Investigators in Switzerland and Germany explore functional shifts stemming from three-dimensional protein structure changes in bacteria and yeast using a strategy known as "limited proteolysis-mass spectrometry" (LiP-MS). "The structural readout, visualized as structural barcodes, captured enzyme activity changes, phosphorylation, protein aggregation, and complex formation, with the resolution of individual regulated functional sites such as binding and active sites," they report. The team identified new and known interactions and functional changes when it compared information from its "dynamic structural proteomic screens" with existing proteomic datasets, arguing that the "structural readout dramatically increases classical proteomics coverage, generates mechanistic hypotheses, and paves the way for in situ structural systems biology."
A Columbia University-led team outlines a neuronal cell atlas developed for Caenorhabditis elegans worms using a multi-color cell-labeling strategy. The resource — known as "neuronal polychromatic atlas of landmarks," or NeuroPAL — relies on fluorescent reporter tags and semi-automated software for visualizing distinct types of neurons based on their gene expression patterns, the researchers write. Among other proof-of-principle applications, the authors used the NeuroPal approach to document the expression of receptors for several key neurotransmitters, for example, and track the consequences of transcription factor mutations.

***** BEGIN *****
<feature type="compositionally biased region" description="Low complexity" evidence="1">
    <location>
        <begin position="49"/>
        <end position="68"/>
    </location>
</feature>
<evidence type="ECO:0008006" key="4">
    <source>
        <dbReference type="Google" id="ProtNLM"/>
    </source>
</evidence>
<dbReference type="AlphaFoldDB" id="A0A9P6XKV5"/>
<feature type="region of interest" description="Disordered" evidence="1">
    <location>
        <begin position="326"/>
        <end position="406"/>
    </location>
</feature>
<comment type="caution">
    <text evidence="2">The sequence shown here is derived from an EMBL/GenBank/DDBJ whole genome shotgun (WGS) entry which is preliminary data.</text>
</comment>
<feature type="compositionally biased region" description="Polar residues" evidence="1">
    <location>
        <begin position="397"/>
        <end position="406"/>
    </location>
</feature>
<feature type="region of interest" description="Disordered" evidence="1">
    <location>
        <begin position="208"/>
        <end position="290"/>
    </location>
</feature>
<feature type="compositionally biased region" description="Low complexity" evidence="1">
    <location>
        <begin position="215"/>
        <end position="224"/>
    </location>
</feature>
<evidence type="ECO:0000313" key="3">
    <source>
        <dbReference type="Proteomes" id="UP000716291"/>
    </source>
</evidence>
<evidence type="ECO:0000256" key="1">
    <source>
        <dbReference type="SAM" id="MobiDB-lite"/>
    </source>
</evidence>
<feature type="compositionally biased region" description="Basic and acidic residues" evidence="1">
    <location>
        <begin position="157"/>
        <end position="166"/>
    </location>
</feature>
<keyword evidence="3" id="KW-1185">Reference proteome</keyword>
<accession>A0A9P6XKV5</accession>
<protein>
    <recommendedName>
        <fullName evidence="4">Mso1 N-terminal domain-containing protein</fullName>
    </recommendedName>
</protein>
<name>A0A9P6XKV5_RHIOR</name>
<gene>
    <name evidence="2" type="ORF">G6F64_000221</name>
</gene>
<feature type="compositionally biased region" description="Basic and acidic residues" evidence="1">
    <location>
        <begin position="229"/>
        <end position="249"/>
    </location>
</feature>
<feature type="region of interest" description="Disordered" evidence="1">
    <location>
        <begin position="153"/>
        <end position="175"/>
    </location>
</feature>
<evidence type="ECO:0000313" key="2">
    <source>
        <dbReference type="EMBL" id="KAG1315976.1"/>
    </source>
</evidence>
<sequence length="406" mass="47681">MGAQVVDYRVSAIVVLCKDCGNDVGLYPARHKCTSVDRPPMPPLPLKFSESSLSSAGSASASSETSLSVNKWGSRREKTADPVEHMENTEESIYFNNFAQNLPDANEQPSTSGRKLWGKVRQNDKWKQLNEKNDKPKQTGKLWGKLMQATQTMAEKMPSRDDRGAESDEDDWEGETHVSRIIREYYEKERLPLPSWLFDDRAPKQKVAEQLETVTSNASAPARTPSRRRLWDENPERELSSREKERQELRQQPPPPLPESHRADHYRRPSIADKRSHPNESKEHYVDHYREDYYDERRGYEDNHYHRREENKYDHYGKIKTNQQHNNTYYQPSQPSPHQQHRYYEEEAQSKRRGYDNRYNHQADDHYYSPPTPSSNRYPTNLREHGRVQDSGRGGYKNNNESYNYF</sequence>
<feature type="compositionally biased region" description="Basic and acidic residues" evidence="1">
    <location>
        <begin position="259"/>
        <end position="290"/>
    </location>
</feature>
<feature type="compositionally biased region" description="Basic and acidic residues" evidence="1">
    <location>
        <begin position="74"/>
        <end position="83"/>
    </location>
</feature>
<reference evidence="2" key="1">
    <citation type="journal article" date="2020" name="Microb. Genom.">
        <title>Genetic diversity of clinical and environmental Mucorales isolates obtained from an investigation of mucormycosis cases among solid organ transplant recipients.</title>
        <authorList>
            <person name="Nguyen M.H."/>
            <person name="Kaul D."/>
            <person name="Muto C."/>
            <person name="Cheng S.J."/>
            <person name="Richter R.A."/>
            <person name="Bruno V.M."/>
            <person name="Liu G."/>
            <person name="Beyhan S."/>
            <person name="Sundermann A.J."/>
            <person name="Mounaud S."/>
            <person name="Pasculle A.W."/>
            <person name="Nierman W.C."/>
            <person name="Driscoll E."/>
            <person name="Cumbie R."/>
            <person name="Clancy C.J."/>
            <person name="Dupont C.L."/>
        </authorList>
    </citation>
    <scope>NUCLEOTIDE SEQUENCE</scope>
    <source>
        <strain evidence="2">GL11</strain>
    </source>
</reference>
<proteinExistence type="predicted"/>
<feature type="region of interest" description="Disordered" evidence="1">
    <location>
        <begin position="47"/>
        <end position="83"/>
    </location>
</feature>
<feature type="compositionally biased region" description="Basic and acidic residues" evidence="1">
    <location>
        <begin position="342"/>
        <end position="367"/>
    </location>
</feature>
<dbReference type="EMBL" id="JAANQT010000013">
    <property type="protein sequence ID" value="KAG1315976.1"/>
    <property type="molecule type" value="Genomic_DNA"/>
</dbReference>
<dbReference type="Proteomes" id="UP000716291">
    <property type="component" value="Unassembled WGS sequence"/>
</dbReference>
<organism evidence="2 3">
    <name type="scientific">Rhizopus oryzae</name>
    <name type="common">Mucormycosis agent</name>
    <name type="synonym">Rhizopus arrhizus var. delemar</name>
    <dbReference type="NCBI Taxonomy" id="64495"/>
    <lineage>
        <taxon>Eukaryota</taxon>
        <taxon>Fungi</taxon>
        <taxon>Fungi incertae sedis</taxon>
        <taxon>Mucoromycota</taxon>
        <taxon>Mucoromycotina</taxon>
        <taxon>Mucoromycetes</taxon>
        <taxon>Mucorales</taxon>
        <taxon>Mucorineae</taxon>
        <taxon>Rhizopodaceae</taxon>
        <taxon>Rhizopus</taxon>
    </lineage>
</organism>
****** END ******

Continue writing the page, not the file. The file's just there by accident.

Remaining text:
Researchers from Fudan University, BGI-Shenzhen, and elsewhere share findings from a single-cell transcriptomic study of hepatocellular carcinoma (HCC) cases marked by early relapse. Using single-cell RNA sequencing profiles from around 17,000 cells from 18 primary or early-relapse HCC cases, the team tracked down distinct immune features that appeared to coincide with early-relapsing HCC, including a dip in regulatory T cells and a rise in dendritic cells and infiltrating CD8+ T cells. The authors highlighted a group of CD8+ T cells with "innate-like, low cytotoxic, and low clonal expansion" features in the recurrent HCC tumors with poorer-than-usual outcomes, for example. "Our comprehensive picture of the HCC ecosystem provides deeper insights into immune evasion mechanisms associated with tumor relapse," they write.